America and Uniracial Christianity

America and Uniracial Christianity August 10, 2015

Back in 1960, less that 15% of the population of the US was non-European. Most of that minority were blacks. That proportion has more than doubled in the fifty years since: “the growth of non- Europeans is expected to continue at an accelerated rate. In just the last twenty years (1980 to 2000), while the non-Hispanic white population grew about 8 percent, the growth rate of other groups is far larger. During the same period (1980 to 2000), the African American population grew by nearly 30 percent, the Native American population by 75 percent, the Latino population by 142 percent, and Asian American population by 185 percent. In absolute numbers, the United States has well over 35 million more people of color in 2000 than it did in 1980. This is more people than lived in the entire United States during the Civil War period of the early 1860s” (United by Faith, 1).

Yet, most American churches – more than  90%, according to the authors of this book – remain uniracial (defined by the authors as a church whose membership is 80% or more from a single race): “just 7.5 percent of the over 300,000 religious congregations in the United States are racially mixed. For Christian congregations, which form over 90 percent of congregations in the United States, the percentage that are racially mixed drops to five and a half. Of this small percentage, approximately half of the congregations are mixed only temporarily, during the time they are in transition from one group to another” (2). They observe, “The racial division of congregations has become a defining characteristic of the Christian faith in the United States” (182).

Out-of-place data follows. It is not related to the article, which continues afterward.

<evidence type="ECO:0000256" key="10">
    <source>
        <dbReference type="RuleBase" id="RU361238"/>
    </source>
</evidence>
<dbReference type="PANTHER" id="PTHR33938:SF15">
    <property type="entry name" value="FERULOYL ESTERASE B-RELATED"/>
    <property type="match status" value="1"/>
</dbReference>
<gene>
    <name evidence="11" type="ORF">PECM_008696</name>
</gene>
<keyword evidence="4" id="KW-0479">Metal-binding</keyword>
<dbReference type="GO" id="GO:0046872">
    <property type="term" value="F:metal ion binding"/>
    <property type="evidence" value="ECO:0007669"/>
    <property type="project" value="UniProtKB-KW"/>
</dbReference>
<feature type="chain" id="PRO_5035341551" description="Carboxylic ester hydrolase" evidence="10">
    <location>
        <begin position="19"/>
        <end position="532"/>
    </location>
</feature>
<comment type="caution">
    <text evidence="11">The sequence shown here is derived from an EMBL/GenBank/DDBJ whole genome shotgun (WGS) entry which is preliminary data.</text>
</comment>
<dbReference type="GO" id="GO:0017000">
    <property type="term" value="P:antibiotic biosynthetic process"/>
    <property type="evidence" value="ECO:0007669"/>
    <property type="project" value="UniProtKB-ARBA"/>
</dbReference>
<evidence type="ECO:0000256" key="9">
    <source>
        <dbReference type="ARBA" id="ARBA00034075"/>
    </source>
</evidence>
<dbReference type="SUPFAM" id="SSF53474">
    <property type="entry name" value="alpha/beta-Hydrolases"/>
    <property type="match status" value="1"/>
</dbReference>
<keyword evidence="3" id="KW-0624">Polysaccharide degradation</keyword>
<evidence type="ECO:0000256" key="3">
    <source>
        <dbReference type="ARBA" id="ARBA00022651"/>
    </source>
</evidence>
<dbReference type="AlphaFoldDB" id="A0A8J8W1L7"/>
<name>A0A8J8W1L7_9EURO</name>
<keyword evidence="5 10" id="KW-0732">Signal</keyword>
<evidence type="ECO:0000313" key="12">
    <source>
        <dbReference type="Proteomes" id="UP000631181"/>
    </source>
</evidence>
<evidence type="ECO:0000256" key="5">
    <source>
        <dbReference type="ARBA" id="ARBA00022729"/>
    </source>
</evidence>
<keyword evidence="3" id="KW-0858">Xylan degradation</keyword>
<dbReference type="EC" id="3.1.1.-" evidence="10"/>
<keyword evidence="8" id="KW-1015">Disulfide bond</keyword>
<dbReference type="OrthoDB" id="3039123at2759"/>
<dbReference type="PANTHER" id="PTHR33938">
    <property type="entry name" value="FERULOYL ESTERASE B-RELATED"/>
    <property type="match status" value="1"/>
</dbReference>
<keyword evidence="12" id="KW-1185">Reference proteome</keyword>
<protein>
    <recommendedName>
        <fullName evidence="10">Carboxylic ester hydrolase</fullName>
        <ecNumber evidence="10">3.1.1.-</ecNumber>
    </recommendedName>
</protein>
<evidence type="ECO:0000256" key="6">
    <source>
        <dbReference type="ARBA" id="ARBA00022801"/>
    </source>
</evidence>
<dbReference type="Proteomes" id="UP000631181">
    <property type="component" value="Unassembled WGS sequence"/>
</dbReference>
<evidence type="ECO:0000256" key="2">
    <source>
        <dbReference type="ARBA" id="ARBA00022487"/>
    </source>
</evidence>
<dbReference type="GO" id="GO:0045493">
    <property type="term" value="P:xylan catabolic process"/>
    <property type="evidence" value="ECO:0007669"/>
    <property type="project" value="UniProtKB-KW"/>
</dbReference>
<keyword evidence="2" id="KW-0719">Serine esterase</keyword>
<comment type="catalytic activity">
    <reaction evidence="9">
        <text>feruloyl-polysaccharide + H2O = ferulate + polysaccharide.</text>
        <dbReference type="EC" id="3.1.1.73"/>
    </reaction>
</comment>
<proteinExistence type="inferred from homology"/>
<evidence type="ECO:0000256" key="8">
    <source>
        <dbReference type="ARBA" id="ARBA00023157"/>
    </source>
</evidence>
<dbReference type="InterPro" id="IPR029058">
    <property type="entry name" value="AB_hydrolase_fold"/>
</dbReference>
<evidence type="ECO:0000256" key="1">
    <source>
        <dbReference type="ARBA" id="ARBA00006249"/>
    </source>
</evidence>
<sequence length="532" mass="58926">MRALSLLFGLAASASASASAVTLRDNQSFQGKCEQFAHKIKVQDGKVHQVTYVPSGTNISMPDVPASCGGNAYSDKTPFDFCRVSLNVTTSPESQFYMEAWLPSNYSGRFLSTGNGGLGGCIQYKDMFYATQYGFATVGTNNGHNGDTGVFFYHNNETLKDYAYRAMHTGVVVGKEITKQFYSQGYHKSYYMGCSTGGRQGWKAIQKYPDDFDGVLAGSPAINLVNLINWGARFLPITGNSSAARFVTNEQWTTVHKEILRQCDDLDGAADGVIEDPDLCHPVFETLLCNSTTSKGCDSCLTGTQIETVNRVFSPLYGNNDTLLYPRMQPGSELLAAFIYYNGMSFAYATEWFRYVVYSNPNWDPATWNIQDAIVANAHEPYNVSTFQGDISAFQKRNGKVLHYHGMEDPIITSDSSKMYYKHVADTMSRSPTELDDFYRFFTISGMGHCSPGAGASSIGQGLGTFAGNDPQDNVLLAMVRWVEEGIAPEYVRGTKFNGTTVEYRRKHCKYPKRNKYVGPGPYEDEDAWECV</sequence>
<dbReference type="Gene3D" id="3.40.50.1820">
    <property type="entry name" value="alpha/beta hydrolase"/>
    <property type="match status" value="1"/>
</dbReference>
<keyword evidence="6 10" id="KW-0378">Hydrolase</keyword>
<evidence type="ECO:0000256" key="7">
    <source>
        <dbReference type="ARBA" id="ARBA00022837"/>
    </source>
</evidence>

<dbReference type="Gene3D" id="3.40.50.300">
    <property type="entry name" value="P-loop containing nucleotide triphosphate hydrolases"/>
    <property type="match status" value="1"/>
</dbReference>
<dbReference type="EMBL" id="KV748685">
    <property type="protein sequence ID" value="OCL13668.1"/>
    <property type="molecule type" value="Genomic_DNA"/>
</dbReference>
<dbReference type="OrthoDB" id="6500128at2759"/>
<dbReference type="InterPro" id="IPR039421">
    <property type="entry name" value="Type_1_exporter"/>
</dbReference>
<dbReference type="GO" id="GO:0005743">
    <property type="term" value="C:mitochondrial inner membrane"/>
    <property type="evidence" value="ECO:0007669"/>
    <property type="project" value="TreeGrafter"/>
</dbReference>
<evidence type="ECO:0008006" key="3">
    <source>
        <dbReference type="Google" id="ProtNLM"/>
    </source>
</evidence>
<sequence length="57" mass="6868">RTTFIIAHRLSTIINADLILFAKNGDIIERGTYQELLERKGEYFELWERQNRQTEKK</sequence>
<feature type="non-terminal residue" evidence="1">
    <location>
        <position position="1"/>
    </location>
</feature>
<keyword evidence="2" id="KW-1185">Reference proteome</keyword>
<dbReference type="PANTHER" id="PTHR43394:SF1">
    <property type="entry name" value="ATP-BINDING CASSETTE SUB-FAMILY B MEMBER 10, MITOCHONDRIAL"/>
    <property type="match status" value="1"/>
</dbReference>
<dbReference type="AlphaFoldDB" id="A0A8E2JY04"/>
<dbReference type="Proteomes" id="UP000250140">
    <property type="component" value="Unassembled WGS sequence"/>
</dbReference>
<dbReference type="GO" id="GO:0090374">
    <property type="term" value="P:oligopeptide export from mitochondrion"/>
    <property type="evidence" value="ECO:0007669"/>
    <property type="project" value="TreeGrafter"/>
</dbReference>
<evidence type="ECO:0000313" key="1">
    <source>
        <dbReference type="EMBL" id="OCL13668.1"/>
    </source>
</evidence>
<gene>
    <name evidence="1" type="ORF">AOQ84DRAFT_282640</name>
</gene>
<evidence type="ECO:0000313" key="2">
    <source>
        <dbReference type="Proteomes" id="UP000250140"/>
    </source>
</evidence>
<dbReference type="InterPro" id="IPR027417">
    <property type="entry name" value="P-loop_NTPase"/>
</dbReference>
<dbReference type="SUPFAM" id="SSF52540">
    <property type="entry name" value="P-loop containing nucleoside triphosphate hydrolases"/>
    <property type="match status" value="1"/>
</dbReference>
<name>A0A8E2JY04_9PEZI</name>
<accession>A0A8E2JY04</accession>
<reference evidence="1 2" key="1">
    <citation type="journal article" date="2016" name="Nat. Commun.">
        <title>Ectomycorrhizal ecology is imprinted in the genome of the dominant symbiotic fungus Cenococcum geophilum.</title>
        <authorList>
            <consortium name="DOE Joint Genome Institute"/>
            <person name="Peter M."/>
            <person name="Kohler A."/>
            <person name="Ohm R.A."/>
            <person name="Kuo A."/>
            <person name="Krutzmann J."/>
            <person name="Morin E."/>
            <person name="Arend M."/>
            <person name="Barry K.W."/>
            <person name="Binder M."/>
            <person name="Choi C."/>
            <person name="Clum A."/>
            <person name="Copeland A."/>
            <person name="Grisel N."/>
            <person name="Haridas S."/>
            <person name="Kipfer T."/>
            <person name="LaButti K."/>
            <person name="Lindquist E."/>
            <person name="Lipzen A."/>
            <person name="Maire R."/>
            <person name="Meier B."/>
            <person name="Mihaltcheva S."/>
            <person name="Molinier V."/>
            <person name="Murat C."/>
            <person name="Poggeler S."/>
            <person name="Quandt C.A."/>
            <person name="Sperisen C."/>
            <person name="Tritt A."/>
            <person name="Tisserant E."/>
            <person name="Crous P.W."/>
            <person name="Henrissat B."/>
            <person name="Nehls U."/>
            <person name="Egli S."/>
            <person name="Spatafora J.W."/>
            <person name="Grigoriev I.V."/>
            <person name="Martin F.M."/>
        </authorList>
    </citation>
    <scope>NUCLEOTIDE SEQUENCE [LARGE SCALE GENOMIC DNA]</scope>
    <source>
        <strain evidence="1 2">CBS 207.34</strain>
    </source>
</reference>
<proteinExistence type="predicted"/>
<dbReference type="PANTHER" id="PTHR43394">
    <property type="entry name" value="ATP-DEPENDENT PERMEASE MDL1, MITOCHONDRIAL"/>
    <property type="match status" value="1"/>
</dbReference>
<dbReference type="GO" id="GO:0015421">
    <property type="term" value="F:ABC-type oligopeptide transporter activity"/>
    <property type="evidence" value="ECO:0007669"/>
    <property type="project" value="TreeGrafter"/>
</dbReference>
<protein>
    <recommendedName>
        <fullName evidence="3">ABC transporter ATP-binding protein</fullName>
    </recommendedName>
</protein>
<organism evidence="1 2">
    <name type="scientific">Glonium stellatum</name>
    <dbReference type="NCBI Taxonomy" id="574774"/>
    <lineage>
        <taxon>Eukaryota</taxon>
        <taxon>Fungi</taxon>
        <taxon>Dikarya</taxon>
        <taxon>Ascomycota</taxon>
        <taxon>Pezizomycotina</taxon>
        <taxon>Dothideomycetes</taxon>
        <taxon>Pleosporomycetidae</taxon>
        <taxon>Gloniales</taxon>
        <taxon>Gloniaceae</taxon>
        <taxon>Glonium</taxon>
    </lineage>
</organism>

They city Michael Emerson’s conclusion in Divided by Faith that, far from being a solution to racial segregation, the American creed of individualism is part of the problem. They summarize the “fundamental creed of the United States of America” as the belief that “individuals are endowed with rights and freedoms and that there should be liberty and justice for all,” and add: “At least in its current interpretation, it simply declares that within limits, people should be free to do as they wish and not restrict other people from doing the same. Divided by Faith showed the ways and reasons that this creed has led to numerous religious affiliations in the United States, resulting in about 90 percent of worshipers attending racially homogeneous congregations. When religious people make choices based on their individual rights, they largely end up in homogeneous congregations” (4).

First a criticism, and then, with Niebuhr lurking in the background, two observations. The criticism: The authors make use of a questionable understanding of “race,” one with a specifically American origin (for background, see C. Loring Brace, “Race” Is A Four-Letter Word, valuable and detailed though not convincing in some of its central claims). If a congregation includes people of German, Polish, Irish, and English origin, it is an “inter-racial” church by some definitions. It certainly is inter-racial by comparison to 19th-century churches. Their book would have been strengthened if they had probed the meaning of the central concept of “race.”

Still, the authors highlight a genuine problem in American Christianity, and that leads to two observations. First, despite some improvements, the segregation of American Christianity that Niebuhr highlighted continues. Second, it continues because American individualism and voluntarism trump the gospel’s call to reconciliation among peoples and nations. 

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